Herberholz, J. Recordings of Neural Circuit Activation in Freely Behaving Animals. J. Vis. Exp. (29), e1297, doi:10.3791/1297 (2009).
The relationship between patterns of neural activity and corresponding behavioral expression is difficult to establish in unrestrained animals. Traditional non-invasive methods require at least partially restrained research subjects, and they only allow identification of large numbers of simultaneously activated neurons. On the other hand, small ensembles of neurons or individual neurons can only be measured using single-cell recordings obtained from largely reduced preparations. Since the expression of natural behavior is limited in restrained and dissected animals, the underlying neural mechanisms that control such behavior are difficult to identify.
Here, I present a non-invasive physiological technique that allows measuring neural circuit activation in freely behaving animals. Using a pair of wire electrodes inside a water-filled chamber, the bath electrodes record neural and muscular field potentials generated by juvenile crayfish during natural or experimentally evoked escape responses. The primary escape responses of crayfish are mediated by three different types of tail-flips which move the animals away from the point of stimulation. Each type of tail-flip is controlled by its own neural circuit; the two fastest and most powerful escape responses require activation of different sets of large “command” neurons. In combination with behavioral observations, the bath electrode recordings allow unambiguous identification of these neurons and the associated neural circuits. Thus activity of neural circuitry underlying naturally occurring behavior can be measured in unrestrained animals and in different behavioral contexts.
Part 1: Recording chamber
- The recording chamber is of rectangular shape and is made of thin walled glass. Chamber dimensions are 8.5 cm x 2 cm x 5 cm (length x width x height) for animals of 2.5 – 3.5 cm total lengths (measured from rostrum to telson).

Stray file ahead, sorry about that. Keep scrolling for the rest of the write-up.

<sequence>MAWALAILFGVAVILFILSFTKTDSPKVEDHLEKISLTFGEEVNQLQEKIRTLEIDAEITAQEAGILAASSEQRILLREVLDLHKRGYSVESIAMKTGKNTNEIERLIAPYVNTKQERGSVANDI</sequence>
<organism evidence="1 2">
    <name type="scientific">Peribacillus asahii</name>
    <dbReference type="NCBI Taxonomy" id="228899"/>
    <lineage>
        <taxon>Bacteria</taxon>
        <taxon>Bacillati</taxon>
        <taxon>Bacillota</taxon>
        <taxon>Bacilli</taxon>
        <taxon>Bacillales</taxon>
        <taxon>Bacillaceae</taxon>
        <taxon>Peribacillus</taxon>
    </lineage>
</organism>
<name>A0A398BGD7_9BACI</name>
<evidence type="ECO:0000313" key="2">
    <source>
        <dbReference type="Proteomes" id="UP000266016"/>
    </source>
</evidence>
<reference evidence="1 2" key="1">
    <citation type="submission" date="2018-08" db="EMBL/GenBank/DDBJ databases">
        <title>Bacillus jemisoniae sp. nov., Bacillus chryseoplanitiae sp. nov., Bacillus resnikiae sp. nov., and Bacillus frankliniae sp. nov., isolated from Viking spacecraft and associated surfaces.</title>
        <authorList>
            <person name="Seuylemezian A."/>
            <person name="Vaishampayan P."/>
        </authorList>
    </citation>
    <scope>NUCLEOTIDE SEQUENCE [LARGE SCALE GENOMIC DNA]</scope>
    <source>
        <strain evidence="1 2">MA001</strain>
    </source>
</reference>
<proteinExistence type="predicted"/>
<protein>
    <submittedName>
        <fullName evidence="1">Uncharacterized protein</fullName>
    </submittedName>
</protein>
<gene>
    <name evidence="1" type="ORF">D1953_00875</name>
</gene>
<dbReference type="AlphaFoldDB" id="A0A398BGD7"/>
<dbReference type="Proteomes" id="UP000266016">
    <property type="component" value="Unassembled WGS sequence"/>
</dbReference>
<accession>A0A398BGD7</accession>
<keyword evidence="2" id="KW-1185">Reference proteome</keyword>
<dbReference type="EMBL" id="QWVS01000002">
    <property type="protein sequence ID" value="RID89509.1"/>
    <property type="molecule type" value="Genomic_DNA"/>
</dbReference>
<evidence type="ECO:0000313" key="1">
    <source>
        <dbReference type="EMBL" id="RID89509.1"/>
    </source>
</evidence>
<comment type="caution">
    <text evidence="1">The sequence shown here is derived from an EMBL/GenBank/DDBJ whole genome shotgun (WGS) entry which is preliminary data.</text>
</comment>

See Fig. 1 for an example of a chamber used in our experiments.
- Alternatively, recording chambers can be made from other materials (e.g., non-toxic clear plastic). Chambers size may vary according to experimental procedure and chambers should be customized for each experimental series. For best results, chamber size should be as small as possible without restraining the animals in their natural behavior. As a rule of thumb, the lengths and width of the chamber should not be more than three times the size of the animal.
Part 2: Bath electrodes and ground wire
- One pair of recording electrodes and a ground electrode are used. Electrodes are made of insulated copper wire (26 AWG with 0.25 mm insulation). One end of the bath electrodes is connected to an extracellular amplifier (A-M Systems 1700; see below) and 0.5 – 1.0 mm of insulation are stripped off the other ends. The ground wire is connected to the ground of the amplifier or any other grounded equipment and 2-3 cm of insulation is stripped off the other end.
- Bath electrodes and ground wire are attached to the inside walls of the recording chamber with non-toxic glue. Recording electrodes are positioned centrally on both short sides of the chamber and opposite to each other (Fig. 1).
- Ground electrode is positioned on one long side of the recording chamber perpendicular to the recording electrodes (Fig. 1).
- Chamber is filled with deionized water. Best results are obtained with water of high resistance (~18 MΩ).
Part 3: Bath electrode recordings
- Outputs from recording electrodes are amplified (1000x) by an extracellular amplifier (A-M Systems; Model 1700). Signal from the recording electrodes is filtered using a combination of low-frequency (< 100 Hz) and high-frequency cut-offs (> 5 KHz). Signal is then connected to a switch box and a data acquisition board (National Instruments). Digitized data is recorded, stored, and analyzed using data acquisition software (Photron Motion Tools).
- Alternatively, amplified signal from recording electrodes can be digitized using other analog-digital converters (e.g., MDS Analytical Technologies; Digidata 1440) before digitized data is recorded using other commercially available data acquisition software (e.g., MDS Analytical Technologies; Axoscope).
Part 4: Stimulating probe
- A stimulating probe is made of a glass pipette (14 cm length) equipped with a pair of fine wire electrodes. Electrode tips are exposed (0.2 mm) to produce an electronic signal when the animal is touched by the probe. This allows to measure the exact time of stimulation.
- Outputs from stimulating probe are amplified (1000x) by an extracellular amplifier (A-M Systems; Model 1700). The signal is filtered using a combination of low-frequency (< 100 Hz) and high-frequency cut-offs (> 5 KHz). The signal is then connected to a switch box and a data acquisition board (National Instruments). Digitized data is recorded, stored, and analyzed using data acquisition software (Photron Motion Tools).